Sunday, 11 October 2009
Nietzsche and Hegel and She-Ra in the Closet
I was wading through a wardrobe in what was The Boo’s bedroom and discovered her Crystal Castle lurking at the bottom. It was a Christmas present given nearly twenty years ago. Of course the uninitiated or too young may not know that The Crystal Castle was home to She-Ra, ‘Princess of Power’. She was never called just plain old She-Ra just as He-man never got away without the tag line of ‘The most Powerful Man in the Universe’ follow him. She-Ra was a revolutionary, the freedom fighter against the domination by all evil forces who would subjugate the ordinary people. She was Obama, our forces in Iraq and Afghanistan, our fight against all evils that threaten a democratic way of life rolled into one. Swap Hordak or Skeletor, the baddies in these two cartoons for Ben Laden, the Taliban or generally anything anti-American ( it was made in America) and there you have the right and the wrong of it all, the morality tale that all children want to identify with. She-Ra of course did good by stealth never revealing her true identity but once she lifted that old sword there she was in all her glory, tight figure hugging costume, knee high gold boots and a good legth of thigh showing as she goes out to battle against the evil hoard. As He-Man was the mild mannered Adam (think bumbling Clark Kent to Superman) so the fluffy headed Princess Adora became She-Ra. All this came back to me as I was moving The Crystal Castle, even back then the power of marketing was a thing to behold, I think the Boo had the lunch box too, plus all the action figures. Should I have been encouraging her to play with more politically correct toys but no one was marketing the Marie Curie doll complete with toy laboratory and I certainly wouldn’t have bought her a Thatcher Doll complete with handbag to make her feel girls could be leaders of men. It was all roughly around the ‘girl power’ era when the marketing men realised that girls might not just want baby dolls and Barbies but action figures or pop stars that looked like they might kick a few butts and were generally proactive rather than passive. I think the toy industry was a tad slow on picking up on the feminist revolution but then Mattel etc still wanted to cling to the Stepford Wife concept I expect. They did not have many women on their board of directors until recently and they still have one woman executive in charge of 'girls toys' as if girls and their parents need a special range for them alone.
The finding of the Castle comes at a time when I am in the middle of reading Stephen Dobyn’s Book, 'The Wrestler’s Cruel Study' which I am enthralled with and the She-ra thing and this book collided in my brain. It is a surreal, even bizarre book which is set in a New York full of varying and arcane heretical Christian religious groups who meet to dispute at the top of the Chrysler Building about what is true and the nature of good and evil. The plot (if you can call it that) is driven by the classic hero’s dilemna. A wrestler called Michael Marmaduke who’s wrestling name is Marduk the Magnificent trying to find and rescue his kidnapped girlfriend Rose White. His world weary and philosophic manager, Primus Muldoon, whilst trying to help him and advise also spends time lingering on the nature of ‘the gimmick’ in wrestling and ‘the mask’ and how these relate to how people function in ‘real’ life. He has a love of Nietzsche and relates much of what happens in professional wrestling to our desire to cling to or to look for stereo types and pared down simplicities and our search for power of all kinds but Muldoon has a Hegelian nemesis. I won’t spoil it for you by saying too much but I never though Gnostic heresies, philosophy and wrestling could be brought together in a strange yet satisfying mix. It may not be everyone’s cup of tea but Dobyn’s is a well known poet as well as a novelist and his language and voice is right up my street.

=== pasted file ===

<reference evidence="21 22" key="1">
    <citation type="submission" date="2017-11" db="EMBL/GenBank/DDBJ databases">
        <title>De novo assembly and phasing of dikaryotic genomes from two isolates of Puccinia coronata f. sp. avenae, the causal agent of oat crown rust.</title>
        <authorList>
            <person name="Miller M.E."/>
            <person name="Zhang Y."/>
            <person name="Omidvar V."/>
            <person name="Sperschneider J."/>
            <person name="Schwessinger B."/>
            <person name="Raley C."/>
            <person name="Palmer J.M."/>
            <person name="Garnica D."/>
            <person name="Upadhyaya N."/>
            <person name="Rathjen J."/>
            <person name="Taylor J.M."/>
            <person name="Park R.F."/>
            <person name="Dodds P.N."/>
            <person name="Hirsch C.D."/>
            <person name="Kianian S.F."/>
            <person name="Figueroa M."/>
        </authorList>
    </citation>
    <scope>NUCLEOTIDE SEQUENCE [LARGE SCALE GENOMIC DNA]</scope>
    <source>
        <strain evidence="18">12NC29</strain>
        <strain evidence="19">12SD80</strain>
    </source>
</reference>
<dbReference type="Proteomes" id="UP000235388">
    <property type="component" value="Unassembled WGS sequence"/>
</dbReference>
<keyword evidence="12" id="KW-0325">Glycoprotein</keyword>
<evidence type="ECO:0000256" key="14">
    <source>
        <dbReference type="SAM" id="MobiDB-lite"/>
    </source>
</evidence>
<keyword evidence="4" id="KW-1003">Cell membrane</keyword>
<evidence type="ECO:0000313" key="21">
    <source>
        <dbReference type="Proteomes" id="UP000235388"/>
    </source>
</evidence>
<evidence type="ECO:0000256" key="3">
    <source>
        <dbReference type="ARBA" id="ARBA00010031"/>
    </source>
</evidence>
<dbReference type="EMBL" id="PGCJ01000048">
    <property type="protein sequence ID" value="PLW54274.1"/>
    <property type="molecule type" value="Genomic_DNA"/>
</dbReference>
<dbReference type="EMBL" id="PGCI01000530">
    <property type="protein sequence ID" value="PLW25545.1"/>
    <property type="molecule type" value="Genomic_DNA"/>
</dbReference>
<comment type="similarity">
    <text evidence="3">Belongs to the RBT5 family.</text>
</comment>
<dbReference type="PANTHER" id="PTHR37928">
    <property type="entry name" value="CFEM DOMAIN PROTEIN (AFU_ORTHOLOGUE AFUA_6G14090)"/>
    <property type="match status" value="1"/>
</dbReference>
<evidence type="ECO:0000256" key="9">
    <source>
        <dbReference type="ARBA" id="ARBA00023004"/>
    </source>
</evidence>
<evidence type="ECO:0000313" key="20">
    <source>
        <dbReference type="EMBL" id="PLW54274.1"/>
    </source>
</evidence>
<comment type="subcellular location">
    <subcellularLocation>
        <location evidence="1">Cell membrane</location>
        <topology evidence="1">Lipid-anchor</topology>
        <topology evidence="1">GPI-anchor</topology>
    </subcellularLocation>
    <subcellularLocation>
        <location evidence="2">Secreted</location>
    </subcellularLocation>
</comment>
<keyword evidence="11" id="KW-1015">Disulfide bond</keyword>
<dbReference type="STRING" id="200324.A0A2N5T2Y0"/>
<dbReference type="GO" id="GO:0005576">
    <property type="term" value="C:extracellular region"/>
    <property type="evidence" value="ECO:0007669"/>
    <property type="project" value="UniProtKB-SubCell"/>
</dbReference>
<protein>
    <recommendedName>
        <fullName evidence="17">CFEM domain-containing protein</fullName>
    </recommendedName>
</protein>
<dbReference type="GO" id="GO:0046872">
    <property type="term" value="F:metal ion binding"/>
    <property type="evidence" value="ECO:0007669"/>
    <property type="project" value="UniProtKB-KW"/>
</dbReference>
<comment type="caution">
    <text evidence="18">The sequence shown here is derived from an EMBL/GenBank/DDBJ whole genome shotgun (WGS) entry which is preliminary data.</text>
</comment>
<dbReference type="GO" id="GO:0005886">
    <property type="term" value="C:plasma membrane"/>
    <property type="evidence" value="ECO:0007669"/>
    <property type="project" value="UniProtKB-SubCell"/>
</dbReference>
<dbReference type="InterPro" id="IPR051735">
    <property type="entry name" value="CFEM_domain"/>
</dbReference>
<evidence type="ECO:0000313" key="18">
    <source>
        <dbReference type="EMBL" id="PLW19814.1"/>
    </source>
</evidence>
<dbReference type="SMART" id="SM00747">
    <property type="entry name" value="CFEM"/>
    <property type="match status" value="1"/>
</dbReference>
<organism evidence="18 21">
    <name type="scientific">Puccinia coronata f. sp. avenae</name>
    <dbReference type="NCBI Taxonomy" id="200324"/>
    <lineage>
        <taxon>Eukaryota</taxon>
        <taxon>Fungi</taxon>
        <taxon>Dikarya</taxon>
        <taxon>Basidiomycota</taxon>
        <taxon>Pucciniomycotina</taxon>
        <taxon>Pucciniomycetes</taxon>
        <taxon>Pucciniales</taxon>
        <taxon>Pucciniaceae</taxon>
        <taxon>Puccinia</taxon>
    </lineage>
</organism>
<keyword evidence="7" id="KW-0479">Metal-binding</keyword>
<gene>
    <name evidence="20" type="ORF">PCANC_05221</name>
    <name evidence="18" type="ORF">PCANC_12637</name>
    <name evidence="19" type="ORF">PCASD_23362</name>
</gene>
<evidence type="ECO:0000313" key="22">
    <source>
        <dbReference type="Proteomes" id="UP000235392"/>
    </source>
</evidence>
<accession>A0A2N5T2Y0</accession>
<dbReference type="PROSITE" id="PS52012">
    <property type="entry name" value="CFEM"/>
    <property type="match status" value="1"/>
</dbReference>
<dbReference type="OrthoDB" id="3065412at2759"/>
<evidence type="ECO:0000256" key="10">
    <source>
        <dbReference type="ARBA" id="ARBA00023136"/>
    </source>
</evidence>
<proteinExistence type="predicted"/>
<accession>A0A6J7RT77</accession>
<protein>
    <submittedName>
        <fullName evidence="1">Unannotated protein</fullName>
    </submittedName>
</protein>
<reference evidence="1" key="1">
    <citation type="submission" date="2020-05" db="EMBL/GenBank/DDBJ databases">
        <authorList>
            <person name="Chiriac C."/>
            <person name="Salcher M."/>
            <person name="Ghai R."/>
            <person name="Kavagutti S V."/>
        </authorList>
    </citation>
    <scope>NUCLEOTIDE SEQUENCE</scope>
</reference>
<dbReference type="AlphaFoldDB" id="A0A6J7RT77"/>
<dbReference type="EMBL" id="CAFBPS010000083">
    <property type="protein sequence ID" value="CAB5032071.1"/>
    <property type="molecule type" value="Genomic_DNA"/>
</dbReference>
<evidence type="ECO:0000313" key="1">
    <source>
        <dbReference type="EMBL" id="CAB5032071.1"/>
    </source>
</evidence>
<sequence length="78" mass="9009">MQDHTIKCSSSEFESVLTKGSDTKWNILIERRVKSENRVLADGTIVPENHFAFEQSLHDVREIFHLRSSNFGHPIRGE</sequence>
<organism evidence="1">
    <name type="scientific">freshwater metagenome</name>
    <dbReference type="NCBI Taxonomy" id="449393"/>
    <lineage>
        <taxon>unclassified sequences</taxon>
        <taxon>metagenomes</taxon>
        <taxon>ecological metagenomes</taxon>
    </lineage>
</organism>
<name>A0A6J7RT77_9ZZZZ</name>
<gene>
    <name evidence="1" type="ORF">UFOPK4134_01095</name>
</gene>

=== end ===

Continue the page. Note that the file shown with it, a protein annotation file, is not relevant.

Of course American wrestling seems a tad more violent than the world of Sport 19 70’s version I recall.
I was at The Essex poetry festival yesterday mainly to see an old friend,Joanna Ezekial, from an Arvon Course way back, read. It was wonderful to catch up and talk about where poetry and writing has lead us over the years. I never cease to be amazed by what people are prepared to sacrifice and give up in order to make writing an important part of their lives. Poets especially usually gain no financial reward at all from their writing but have to rely on all the workshops, residencies, teaching etc that brings in a crust. Yet people still give up well paid jobs and potential careers in order to do it. It gladdens my heart that people are still willing to do this and it makes me feel sad that there is so little money in the Arts pot now that such people are going to be fighting hard for what minute amount there is. Of course you can write magnificently even if you have a full time job as a sheep-dipper, cashier, lawyer or water board official but it is a struggle and I sometimes wonder how many great poets or poems may have been lost to the world because they could not juggle earning a living with writing. A brilliant poet will triumph over financial necessity and adversity you could say but then maybe not and society may or may not be the poorer for it. I note that Eliot has been judged the nations favourite poet, I wonder how he would have coped in maintaining his personal writing life in the current financial wasteland when he would have had to pour endless time into keeping a publishing house afloat plus all the networking and endless meetings with the Arts Councils maybe to get grants?